Nearly HALF of recent college graduates not ’emotionally’ prepared for the daily grind, new study finds

Our next generation of college-educated workers is having a hard time adjusting to the real-world 9-to-5 grind that comes with starting a career.

According to a new survey conducted by the Mary Christie Institute, nearly half of the polled recent graduates between the ages of 22 and 28 (45%) “believed their work environment has taken a negative toll on their own mental health in the previous year.”

“More than one-third (39%) of respondents said their college did not help them develop skills to prepare them for the emotional or behavioral impact of the transition to the workplace,” the study found. “Of those who said their college did provide support (also 39%), majorities named peer relationships (57%) and extracurriculars (51%) as influential experiences.”

“Our findings show that once in the workplace, young people continue to struggle mentally and emotionally,” the study team reported.

It is a sign not just of the useless state of our nation’s higher learning centers but of an increasingly crippling mental health crisis in our country — one exacerbated by the COVID-19 lockdowns — that is clearly not being addressed in any meaningful way.

“Based on responses to the Patient Health Questionnaire-4 (PHQ-4), a validated screening tool for anxiety and depression, 31% of recent graduates met the criteria for depression, and 43% met the criteria for anxiety. The majority (51%) also reported needing help for mental or emotional problems in the last year,” the study states. “Sixty-two percent said they received mental health treatment, including counseling, therapy, or medications, at some point during their lives.”

The findings support those of a Fortune poll taken earlier this month.

As BizPac Review reported, that survey also found that those born between 1981 and 1996 are having a hard time “adulting,” with 35% of Millennials saying that they are still relying on their parents to pay their bills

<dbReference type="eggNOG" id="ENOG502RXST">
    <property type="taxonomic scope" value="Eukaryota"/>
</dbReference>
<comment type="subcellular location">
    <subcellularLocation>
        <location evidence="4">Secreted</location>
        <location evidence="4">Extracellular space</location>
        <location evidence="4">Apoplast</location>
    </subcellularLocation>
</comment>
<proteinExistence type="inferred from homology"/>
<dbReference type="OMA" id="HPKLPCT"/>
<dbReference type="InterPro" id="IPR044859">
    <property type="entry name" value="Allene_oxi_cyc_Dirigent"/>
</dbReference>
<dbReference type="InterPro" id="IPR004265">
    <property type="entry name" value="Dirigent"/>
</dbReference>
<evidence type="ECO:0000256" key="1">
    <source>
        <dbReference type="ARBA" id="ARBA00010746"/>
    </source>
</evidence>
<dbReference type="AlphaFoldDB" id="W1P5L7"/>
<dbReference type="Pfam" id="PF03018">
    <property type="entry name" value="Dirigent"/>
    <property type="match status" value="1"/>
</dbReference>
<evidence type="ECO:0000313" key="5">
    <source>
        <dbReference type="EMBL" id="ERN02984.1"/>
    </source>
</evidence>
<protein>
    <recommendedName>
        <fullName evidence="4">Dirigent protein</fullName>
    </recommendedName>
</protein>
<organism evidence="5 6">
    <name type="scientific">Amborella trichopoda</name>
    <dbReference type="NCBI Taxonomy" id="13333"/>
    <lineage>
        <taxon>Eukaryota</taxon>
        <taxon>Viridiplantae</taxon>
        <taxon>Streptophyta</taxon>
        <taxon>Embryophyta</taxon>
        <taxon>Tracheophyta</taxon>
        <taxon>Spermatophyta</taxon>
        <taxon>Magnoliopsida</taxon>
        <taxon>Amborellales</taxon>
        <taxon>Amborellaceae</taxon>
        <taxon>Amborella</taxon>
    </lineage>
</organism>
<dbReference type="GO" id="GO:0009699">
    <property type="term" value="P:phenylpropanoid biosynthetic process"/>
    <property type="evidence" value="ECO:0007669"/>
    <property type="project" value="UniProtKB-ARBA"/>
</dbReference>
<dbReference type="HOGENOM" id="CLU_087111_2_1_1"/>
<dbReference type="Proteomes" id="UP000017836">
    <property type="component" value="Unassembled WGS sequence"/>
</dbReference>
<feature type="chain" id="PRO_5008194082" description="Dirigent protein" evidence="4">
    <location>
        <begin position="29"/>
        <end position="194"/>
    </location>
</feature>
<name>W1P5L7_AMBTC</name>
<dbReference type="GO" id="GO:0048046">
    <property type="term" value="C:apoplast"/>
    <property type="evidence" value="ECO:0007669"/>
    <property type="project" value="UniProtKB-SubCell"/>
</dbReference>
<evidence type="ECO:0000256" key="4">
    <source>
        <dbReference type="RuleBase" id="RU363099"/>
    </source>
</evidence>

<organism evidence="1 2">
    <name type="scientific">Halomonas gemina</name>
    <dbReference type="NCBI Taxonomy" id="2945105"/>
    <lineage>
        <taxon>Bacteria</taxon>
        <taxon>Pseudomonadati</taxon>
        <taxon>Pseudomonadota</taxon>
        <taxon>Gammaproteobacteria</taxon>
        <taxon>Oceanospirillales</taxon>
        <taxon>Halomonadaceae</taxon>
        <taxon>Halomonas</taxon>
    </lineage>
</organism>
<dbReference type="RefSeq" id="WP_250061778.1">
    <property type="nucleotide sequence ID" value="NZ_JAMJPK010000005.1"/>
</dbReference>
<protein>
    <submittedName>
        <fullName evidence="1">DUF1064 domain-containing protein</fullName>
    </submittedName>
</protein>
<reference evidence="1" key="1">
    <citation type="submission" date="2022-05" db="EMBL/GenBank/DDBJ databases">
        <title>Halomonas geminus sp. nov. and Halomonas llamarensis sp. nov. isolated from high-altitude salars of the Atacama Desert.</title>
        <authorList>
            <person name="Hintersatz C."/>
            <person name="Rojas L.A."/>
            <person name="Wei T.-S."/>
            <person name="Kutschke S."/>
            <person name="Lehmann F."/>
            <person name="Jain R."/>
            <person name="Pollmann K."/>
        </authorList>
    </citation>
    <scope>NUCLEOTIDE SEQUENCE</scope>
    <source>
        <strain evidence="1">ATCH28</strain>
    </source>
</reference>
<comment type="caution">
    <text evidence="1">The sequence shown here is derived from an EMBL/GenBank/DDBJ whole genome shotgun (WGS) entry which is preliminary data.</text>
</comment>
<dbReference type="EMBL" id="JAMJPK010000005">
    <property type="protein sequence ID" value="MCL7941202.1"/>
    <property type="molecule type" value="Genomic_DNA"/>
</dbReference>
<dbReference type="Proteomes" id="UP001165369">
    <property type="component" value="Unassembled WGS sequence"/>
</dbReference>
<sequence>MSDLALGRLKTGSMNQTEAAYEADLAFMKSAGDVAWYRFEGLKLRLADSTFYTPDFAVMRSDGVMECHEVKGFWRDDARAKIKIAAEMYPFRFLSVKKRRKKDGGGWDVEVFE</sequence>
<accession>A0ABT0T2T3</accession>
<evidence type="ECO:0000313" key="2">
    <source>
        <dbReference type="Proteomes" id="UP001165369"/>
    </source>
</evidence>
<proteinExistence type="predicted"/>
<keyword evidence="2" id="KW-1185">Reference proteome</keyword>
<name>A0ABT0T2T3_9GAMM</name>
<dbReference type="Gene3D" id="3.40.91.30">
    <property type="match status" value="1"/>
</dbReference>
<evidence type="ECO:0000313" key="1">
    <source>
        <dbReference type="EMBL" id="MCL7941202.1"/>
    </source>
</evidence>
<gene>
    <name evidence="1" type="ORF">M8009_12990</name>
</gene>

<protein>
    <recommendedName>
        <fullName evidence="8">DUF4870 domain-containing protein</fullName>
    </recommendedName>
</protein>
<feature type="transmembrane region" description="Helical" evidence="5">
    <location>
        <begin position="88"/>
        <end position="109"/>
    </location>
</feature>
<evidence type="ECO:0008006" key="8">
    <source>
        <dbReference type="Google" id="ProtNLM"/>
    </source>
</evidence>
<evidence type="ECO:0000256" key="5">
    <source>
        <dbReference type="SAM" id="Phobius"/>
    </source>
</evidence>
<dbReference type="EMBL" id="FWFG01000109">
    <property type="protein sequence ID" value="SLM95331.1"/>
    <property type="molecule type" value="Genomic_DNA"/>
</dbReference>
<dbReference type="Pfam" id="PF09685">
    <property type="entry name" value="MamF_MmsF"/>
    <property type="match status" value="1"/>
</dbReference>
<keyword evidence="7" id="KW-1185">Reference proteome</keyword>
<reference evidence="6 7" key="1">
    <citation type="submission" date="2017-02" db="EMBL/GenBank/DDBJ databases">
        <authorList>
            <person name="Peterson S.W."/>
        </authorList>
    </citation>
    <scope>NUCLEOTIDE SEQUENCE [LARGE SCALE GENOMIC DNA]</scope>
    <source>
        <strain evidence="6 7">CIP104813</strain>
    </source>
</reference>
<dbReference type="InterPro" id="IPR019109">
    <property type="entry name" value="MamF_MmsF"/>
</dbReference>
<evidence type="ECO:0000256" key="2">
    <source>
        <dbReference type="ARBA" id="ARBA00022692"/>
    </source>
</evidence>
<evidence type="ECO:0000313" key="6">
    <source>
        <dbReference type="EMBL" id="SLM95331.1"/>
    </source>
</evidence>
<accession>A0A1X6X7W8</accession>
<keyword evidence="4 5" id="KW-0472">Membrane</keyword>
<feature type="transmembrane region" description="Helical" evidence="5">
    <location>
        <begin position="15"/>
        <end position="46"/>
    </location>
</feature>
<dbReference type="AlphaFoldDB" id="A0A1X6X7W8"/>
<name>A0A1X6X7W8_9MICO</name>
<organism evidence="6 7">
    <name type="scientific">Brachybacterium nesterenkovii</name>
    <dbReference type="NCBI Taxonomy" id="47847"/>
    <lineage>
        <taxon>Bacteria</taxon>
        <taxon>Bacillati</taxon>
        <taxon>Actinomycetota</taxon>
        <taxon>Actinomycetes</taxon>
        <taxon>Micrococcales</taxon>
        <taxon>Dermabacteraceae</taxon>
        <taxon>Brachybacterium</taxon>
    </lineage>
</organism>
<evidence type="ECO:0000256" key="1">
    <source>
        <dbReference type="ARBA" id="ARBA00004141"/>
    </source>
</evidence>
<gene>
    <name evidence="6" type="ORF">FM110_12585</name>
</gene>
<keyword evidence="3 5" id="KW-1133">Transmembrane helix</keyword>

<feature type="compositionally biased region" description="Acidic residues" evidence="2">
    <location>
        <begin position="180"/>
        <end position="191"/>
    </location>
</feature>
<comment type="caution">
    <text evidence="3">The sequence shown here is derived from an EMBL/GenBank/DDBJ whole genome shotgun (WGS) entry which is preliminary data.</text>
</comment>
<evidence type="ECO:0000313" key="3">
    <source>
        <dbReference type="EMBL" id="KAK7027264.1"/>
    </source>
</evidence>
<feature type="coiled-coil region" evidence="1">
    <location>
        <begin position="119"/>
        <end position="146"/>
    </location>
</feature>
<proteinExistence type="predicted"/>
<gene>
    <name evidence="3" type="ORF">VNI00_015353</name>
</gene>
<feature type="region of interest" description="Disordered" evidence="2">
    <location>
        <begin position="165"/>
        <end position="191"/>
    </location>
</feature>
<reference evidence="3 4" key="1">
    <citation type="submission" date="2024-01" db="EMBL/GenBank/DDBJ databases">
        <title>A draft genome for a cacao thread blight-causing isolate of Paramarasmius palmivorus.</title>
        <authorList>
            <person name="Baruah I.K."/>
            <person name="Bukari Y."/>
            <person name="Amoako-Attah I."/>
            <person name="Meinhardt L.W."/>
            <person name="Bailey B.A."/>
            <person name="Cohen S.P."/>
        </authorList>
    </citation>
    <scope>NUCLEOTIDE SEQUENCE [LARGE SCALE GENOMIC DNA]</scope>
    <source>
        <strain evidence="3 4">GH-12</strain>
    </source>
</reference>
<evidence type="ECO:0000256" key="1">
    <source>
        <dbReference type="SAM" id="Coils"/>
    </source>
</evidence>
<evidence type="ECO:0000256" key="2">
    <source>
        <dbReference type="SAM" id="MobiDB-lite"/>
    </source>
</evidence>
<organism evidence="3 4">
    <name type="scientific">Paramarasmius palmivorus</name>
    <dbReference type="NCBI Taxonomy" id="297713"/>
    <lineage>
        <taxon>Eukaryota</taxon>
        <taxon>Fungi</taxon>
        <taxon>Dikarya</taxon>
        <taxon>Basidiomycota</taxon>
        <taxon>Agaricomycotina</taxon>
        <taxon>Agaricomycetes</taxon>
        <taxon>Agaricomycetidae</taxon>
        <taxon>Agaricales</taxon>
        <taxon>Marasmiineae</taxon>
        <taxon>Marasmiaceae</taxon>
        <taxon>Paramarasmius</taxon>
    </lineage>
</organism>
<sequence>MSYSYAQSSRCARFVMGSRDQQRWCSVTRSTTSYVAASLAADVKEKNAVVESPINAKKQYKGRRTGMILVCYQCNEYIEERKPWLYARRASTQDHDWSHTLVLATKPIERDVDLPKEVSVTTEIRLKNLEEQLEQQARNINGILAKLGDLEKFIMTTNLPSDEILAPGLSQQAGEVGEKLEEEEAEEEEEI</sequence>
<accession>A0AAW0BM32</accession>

The Mary Christie Institute found that mental wellness is divided, like so much of our nation, along racial lines — but not in the way one might think.

It appears all the woke indoctrination at the colleges is having a debilitating effect on white and Hispanic students.

“Black and Asian American respondents reported better overall mental health than their White peers (60% and 63%, respectively, said they have good or excellent mental health, compared to 52% of white and 49% of Hispanic respondents),” the study revealed. “However, Black respondents were less likely to feel part of the work community than their White peers (50% vs 68%); and were less likely to say they have colleagues who would support them if struggling compared to their White counterparts (52% vs 73%).”

It’s also, not surprisingly, divided along gender lines.

“Women reported worse mental health than men, with 68% of males self-reporting good or excellent mental health, compared to 45% of females,” the study revealed.

And, regardless of race and gender, burnout — defined as “a state of prolonged physical and psychological exhaustion, which is perceived as related to the person’s work” — is definitely a problem.

“More than half of young professionals (53%) reported that they feel burnout at least once per week,” the survey found. “Of the young professionals who reported experiencing burnout weekly or more, 42% said they plan to leave their job in the next 12 months, compared to 32% of young professionals overall who said they plan to leave their job within the year.”

The work environment, according to more than a third (38%) of the “young professionals” polled, “negatively impacts employee mental health and wellbeing.”

“Nearly half (45%) of young professionals believed their work environment has taken a negative toll on their own mental health in the previous year,” the study states.

Career coach and workforce expert Ken Coleman warned the findings do not bode well for companies or the nation’s economy.

“These findings are a stark predictor of continued lack of engagement, low productivity and no loyalty which leads to negative impacts on companies and our economy,” he told The College Fix in a media statement.

“This generation has truly been victimized by the fear campaign of marketers, the media and politicians who have manipulated their grandparents and parents for decades,” he said. “Add in normal doubts and insecurities that come with launching into adulthood and you have the ultimate cocktail of confusion.”


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Melissa Fine


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